It's odd. I've heard Jan Mark's They Do Things Differently There recommended quite a few times, and in theory it's the sort of book I should really go for. It's clever, linguistically inventive, and uses many of the tropes I'm fond of and in some cases have even used myself: the make-believe game that may not be make-believe (Fire and Hemlock, Albion's Dream, etc.); the two realities overlaid one on the other (The Fetch of Mardy Watt, etc.); the intense relationship where the narrator is the follower of a more brilliant and charismatic friend (The Tulip Touch, etc.). If I didn't know for a fact that I'd never read it, I'd have assumed that it was one of my Big Influential Books. It even repeatedly uses a phrase, about the fabric of the world having rubbed thin, that I used a few years later in Calypso Dreaming. (This is the kind of thing that makes me more sceptical than some about studies of literary influence.)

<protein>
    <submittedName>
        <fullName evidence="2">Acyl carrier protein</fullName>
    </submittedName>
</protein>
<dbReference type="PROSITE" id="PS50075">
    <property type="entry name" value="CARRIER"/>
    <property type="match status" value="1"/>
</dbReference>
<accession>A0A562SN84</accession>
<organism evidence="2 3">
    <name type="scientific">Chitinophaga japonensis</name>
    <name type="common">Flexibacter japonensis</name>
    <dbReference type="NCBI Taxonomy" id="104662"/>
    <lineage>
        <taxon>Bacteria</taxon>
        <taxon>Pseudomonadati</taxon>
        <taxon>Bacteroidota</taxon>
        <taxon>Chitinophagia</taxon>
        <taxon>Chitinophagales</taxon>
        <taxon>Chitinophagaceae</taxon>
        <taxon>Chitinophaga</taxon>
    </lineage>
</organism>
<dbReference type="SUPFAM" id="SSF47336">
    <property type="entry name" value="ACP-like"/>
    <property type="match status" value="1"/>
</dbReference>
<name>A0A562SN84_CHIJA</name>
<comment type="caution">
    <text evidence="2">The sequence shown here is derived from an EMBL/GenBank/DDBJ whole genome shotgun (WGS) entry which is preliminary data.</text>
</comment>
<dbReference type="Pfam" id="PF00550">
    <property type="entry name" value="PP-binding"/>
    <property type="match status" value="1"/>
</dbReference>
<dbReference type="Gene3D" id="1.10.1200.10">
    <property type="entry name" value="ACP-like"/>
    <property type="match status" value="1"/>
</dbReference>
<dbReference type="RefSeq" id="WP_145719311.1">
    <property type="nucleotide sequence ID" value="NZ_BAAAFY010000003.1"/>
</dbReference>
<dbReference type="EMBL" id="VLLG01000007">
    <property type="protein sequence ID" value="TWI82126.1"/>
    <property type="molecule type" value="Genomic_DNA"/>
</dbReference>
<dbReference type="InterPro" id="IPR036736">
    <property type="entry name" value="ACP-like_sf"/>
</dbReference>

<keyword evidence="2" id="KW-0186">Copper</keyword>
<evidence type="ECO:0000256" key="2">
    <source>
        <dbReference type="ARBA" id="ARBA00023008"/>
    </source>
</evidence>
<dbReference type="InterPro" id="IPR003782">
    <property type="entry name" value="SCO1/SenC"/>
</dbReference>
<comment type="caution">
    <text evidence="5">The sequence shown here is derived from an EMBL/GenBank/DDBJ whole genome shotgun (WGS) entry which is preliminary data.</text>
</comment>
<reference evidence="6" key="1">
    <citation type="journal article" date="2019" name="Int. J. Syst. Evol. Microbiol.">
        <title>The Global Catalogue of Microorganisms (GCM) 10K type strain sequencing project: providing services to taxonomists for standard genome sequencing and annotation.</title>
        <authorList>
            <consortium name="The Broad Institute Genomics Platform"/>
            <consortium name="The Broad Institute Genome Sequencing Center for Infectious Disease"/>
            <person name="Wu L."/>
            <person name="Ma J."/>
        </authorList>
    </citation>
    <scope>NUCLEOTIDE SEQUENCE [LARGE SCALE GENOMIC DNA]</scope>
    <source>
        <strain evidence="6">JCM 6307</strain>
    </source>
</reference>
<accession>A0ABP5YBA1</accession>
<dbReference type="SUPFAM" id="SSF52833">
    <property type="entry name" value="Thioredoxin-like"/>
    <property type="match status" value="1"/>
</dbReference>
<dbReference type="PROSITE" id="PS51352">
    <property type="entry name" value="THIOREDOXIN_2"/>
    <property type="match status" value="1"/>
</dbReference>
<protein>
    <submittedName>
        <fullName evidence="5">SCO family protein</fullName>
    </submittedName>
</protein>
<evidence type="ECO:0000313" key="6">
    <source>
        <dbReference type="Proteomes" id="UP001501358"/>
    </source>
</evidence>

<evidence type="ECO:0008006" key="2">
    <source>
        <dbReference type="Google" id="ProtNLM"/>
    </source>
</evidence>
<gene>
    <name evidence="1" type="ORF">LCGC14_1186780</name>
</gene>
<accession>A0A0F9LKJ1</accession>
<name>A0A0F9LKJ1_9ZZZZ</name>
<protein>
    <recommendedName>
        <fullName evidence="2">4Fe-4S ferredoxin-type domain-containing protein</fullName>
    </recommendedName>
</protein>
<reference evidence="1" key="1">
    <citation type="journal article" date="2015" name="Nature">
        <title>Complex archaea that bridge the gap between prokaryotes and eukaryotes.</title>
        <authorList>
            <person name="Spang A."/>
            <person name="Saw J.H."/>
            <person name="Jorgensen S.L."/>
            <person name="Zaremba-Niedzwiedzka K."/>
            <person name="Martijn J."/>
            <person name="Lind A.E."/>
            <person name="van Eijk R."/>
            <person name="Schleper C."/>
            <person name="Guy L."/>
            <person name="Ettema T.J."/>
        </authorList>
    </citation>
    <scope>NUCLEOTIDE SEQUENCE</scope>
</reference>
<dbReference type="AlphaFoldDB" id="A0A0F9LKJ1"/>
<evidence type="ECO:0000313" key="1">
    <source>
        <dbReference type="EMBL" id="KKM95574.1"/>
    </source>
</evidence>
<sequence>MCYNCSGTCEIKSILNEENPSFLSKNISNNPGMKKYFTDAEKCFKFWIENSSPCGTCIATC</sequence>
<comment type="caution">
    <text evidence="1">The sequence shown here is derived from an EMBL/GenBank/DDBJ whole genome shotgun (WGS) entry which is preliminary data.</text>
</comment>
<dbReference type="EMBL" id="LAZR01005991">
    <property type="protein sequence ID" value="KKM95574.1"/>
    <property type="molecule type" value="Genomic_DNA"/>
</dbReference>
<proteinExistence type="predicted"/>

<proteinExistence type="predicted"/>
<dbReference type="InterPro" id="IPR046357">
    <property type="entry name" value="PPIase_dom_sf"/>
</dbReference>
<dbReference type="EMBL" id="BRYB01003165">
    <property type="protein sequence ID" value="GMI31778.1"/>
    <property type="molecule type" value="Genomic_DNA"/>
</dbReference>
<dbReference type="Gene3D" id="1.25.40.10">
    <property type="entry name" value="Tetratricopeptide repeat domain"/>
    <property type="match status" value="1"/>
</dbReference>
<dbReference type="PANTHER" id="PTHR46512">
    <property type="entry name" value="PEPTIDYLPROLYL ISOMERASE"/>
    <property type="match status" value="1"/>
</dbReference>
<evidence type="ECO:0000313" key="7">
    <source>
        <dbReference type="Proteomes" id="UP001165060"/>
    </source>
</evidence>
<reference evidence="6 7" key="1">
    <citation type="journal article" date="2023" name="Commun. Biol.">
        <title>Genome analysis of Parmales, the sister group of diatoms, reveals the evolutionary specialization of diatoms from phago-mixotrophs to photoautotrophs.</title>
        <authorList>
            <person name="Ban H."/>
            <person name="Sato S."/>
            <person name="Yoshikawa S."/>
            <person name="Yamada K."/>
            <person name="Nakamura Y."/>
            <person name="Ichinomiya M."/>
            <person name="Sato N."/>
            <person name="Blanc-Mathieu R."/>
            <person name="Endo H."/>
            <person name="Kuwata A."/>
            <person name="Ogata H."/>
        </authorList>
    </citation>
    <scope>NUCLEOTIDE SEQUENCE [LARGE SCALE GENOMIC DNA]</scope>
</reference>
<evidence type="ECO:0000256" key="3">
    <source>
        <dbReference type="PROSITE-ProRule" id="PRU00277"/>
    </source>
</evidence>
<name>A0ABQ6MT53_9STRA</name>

Yet I'm bouncing off it, hard. It's barely 200 pages, but halfway through I'm thinking of giving up. I'm not sure why, though, and that will probably keep me reading - if not for pleasure, then in a quest for the source of my distaste. With luck, pleasure will creep back in like sneak thief.